04 of 08


bowl of amok fish curry

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Khmer food may not be as famous as food from neighboring countries, but the dishes are unique and tasty. Food is commonly prepared with prahok, a fish paste which lends a unique flavor to curries and rice.

  • Amok: Cambodia's signature curry is typically made with fish, however, chicken is always available. The meat is prepared in banana leaves and then seasoned with a blend of spices.
  • Bai Cha: A fried rice variant made with sausage and soy sauce — certainly a filling option for the hungry!
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05 of 08


som tam papaya salad

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Laotian cuisine shares some parallels with neighboring Thailand and Cambodia, however, many dishes have their own unique, local twist.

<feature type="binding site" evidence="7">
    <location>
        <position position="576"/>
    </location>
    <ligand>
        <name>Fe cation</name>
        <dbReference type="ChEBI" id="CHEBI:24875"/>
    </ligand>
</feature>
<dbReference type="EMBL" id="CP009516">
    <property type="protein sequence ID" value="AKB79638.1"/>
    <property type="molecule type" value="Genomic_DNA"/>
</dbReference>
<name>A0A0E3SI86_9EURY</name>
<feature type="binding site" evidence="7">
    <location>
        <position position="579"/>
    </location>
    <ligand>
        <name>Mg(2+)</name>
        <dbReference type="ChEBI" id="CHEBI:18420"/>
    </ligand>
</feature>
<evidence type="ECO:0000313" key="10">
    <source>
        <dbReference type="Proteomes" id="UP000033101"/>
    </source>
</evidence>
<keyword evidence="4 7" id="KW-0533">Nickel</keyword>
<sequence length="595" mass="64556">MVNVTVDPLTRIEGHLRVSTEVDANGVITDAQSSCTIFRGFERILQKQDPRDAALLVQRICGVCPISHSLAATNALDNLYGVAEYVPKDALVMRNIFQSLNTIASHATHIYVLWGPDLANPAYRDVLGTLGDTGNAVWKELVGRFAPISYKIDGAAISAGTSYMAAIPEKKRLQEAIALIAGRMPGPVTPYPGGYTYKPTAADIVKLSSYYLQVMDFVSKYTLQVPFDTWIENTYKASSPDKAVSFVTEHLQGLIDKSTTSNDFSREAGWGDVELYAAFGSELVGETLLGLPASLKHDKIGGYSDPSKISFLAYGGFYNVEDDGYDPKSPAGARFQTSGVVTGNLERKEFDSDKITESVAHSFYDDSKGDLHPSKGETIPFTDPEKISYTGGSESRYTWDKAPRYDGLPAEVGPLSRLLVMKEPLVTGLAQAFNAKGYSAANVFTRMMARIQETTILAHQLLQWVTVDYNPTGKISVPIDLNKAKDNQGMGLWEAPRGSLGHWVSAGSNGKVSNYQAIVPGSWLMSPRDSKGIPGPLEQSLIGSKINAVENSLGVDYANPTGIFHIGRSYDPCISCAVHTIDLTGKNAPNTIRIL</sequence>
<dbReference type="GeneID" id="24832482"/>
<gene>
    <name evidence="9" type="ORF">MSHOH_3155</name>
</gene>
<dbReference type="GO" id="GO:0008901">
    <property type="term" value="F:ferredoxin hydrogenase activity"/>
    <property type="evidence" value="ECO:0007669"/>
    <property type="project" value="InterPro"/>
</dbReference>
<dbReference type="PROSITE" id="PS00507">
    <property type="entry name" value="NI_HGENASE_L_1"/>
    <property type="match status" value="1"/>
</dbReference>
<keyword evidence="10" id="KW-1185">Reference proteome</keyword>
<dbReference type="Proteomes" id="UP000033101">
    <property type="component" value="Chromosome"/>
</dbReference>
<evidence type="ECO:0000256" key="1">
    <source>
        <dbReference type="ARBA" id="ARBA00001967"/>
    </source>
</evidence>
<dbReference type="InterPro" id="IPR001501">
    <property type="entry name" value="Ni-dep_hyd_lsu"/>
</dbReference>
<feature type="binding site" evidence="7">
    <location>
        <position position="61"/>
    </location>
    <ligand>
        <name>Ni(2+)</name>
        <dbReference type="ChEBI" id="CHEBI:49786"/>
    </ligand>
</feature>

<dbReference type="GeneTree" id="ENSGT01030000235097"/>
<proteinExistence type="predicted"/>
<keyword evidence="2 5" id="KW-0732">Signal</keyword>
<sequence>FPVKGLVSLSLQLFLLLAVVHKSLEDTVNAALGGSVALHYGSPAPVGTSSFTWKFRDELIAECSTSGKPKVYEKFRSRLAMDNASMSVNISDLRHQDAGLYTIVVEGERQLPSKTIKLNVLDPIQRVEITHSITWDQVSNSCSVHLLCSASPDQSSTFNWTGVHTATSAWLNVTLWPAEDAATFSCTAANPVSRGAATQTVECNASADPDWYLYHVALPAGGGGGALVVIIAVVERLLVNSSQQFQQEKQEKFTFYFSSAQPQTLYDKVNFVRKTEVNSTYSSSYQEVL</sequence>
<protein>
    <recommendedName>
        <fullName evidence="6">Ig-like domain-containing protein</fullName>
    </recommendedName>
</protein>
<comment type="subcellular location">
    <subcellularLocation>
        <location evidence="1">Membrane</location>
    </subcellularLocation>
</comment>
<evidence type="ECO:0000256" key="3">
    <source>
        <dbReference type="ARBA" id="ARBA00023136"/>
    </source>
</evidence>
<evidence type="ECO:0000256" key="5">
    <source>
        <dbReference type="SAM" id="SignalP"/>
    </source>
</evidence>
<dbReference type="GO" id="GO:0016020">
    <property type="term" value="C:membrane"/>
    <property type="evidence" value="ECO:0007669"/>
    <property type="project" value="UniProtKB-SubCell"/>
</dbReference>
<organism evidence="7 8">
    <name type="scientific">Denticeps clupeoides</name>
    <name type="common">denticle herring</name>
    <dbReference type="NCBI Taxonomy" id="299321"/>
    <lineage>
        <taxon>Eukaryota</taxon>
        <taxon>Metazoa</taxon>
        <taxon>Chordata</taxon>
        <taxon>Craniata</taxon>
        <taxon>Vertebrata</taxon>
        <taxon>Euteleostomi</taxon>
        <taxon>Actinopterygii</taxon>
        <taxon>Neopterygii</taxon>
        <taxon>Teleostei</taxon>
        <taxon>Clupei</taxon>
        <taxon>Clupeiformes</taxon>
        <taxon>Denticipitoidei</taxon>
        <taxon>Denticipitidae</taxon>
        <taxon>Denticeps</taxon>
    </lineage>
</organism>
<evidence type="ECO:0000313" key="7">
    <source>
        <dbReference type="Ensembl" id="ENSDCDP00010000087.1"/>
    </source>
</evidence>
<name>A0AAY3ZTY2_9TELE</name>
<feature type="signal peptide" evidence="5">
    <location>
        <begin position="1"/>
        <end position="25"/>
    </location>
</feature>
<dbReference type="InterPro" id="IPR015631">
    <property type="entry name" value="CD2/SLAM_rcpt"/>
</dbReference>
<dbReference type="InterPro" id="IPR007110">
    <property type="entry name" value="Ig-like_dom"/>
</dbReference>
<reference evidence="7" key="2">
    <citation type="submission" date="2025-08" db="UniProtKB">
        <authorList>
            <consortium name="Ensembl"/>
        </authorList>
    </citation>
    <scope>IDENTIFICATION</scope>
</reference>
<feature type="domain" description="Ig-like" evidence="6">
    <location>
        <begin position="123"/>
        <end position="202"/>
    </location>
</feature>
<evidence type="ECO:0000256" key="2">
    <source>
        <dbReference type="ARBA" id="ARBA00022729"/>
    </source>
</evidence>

• Sticky Rice: Travelers love and get hooked on sticky rice, a glutinous rice squeezed between the fingers and used to scoop up whatever you are eating. The unique texture is addictive, as is the presentation (it's often brought to the table in a steaming bamboo basket).
  • Laap: Spelled a variety of different ways, laap is pretty well the national dish in Laos. Roughly chopped meat (most often beef, chicken, pork, or duck) is blended with toasted rice and then seasoned with herbs, fish sauce, and lime.
  • Papaya Salad: Known locally as som tam, green papaya salad is a ride of texture and flavors. Crunchy, sour, sweet, spicy, and salty best describe this healthy salad. You'll find green papaya salad all over Laos and Thailand.
  • Ping Pa: Ping pa consists of marinated freshwater fish grilled slowly until it becomes dry and stringy. Ping Gai, the chicken variant, is smoky and tasty.
06 of 08


Pancit canton, a dish in the Philippines

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Food in the Philippines is a fusion of Asian cuisine with many Spanish and European influences blended with Chinese. Philippine cuisine is different, and arguably heavier than other Southeast Asian cuisine.